Kristallnacht, the Nazi pogrom that convulsed Germany and at last drove Roosevelt to issue a public condemnation. He told reporters he “could scarcely believe that such a thing could occur in twentieth century civilization.

That un-American institution, the trades union, has developed its un-American principle of curtailing or abolishing the personal freedom of the individual in a new direction, that of seeking, as far as possible, to cripple the World’s Fair.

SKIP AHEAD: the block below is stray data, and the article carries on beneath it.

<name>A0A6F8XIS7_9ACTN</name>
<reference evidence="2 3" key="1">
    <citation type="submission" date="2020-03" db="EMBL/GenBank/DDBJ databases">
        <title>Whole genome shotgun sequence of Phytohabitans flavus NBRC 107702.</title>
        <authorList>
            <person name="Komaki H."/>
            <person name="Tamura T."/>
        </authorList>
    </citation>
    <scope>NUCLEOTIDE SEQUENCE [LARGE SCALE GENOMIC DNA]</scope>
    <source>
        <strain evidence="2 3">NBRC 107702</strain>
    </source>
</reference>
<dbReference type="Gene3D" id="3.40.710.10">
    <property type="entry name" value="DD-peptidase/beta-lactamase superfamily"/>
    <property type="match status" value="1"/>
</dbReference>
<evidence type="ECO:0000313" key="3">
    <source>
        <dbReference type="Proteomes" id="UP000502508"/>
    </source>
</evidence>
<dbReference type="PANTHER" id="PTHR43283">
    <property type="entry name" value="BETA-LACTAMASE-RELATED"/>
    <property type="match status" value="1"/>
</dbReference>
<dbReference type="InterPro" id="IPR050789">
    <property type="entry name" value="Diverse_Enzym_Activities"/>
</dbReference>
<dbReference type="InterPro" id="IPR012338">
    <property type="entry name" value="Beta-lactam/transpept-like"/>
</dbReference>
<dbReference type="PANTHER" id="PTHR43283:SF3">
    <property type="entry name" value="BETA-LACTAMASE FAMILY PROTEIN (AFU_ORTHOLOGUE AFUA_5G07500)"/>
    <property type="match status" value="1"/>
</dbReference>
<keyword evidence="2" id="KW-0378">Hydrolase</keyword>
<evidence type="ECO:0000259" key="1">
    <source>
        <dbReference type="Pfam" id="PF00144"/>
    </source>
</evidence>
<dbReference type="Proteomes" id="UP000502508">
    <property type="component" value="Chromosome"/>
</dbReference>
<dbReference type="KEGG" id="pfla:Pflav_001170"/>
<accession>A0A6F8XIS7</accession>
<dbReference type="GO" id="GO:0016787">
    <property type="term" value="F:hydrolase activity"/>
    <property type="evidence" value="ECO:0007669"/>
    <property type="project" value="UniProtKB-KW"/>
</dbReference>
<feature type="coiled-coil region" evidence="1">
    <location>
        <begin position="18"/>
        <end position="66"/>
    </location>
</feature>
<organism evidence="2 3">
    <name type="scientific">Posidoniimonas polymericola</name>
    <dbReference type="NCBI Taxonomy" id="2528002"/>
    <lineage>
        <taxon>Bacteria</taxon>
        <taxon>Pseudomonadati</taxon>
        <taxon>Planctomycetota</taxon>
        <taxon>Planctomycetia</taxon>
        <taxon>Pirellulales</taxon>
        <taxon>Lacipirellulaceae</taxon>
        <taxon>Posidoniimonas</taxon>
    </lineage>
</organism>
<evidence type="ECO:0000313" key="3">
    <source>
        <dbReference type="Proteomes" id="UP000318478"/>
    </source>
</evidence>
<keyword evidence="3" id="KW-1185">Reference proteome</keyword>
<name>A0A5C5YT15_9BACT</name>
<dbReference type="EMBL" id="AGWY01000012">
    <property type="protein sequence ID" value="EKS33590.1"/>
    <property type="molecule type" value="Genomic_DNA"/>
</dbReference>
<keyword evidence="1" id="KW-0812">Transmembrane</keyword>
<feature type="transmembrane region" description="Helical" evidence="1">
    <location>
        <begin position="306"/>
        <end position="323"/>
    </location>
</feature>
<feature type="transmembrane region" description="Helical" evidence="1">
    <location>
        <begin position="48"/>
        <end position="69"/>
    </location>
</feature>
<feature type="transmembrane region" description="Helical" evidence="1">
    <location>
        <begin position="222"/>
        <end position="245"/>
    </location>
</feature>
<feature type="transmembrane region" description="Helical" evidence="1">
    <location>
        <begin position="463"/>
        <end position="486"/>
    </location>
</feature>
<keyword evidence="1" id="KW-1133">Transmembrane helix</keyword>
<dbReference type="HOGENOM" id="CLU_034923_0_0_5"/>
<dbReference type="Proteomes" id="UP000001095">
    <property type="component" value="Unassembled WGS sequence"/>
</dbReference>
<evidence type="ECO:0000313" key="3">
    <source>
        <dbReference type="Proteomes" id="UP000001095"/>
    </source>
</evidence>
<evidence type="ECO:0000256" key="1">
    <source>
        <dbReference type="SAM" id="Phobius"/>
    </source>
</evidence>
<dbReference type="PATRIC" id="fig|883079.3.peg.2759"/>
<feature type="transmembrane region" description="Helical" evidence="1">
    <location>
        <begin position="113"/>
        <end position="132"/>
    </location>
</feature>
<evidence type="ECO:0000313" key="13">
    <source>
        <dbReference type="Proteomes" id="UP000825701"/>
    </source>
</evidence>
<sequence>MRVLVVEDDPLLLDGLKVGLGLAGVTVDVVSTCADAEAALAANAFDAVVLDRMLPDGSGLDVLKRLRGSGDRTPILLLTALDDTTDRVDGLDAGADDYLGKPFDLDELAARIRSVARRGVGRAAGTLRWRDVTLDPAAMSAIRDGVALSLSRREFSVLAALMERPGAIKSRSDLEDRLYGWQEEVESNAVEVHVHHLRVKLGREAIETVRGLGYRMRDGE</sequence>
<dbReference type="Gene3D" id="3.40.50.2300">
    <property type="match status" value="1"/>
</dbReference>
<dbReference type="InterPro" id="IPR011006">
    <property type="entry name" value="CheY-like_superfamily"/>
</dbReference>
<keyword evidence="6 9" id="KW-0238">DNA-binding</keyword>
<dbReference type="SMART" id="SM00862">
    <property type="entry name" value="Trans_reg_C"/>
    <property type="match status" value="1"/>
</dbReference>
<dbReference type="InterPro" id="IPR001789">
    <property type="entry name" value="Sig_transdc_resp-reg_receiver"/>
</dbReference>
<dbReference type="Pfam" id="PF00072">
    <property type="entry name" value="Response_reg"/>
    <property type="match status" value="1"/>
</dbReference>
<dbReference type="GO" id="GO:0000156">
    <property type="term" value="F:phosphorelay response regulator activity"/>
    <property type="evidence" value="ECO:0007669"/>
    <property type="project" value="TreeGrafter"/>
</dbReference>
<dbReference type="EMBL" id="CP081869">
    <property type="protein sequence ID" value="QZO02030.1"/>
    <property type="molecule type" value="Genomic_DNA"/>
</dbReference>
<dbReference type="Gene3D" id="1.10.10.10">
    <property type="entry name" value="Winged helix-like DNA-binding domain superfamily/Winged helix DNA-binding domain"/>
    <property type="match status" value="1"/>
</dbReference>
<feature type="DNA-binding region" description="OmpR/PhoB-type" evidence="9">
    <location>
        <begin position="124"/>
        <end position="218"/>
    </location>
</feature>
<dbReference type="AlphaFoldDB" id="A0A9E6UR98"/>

In the time of the fair the rate at which men and women killed one another rose sharply throughout the nation but especially in Chicago, where police found themselves without the manpower or expertise to manage the volume. In the first six months of 1892 the city experienced nearly eight hundred violent deaths. Four a day. Most were prosaic, arising from robbery, argument, or sexual jealousy. Men shot women, women shot men, and children shot one another by accident.

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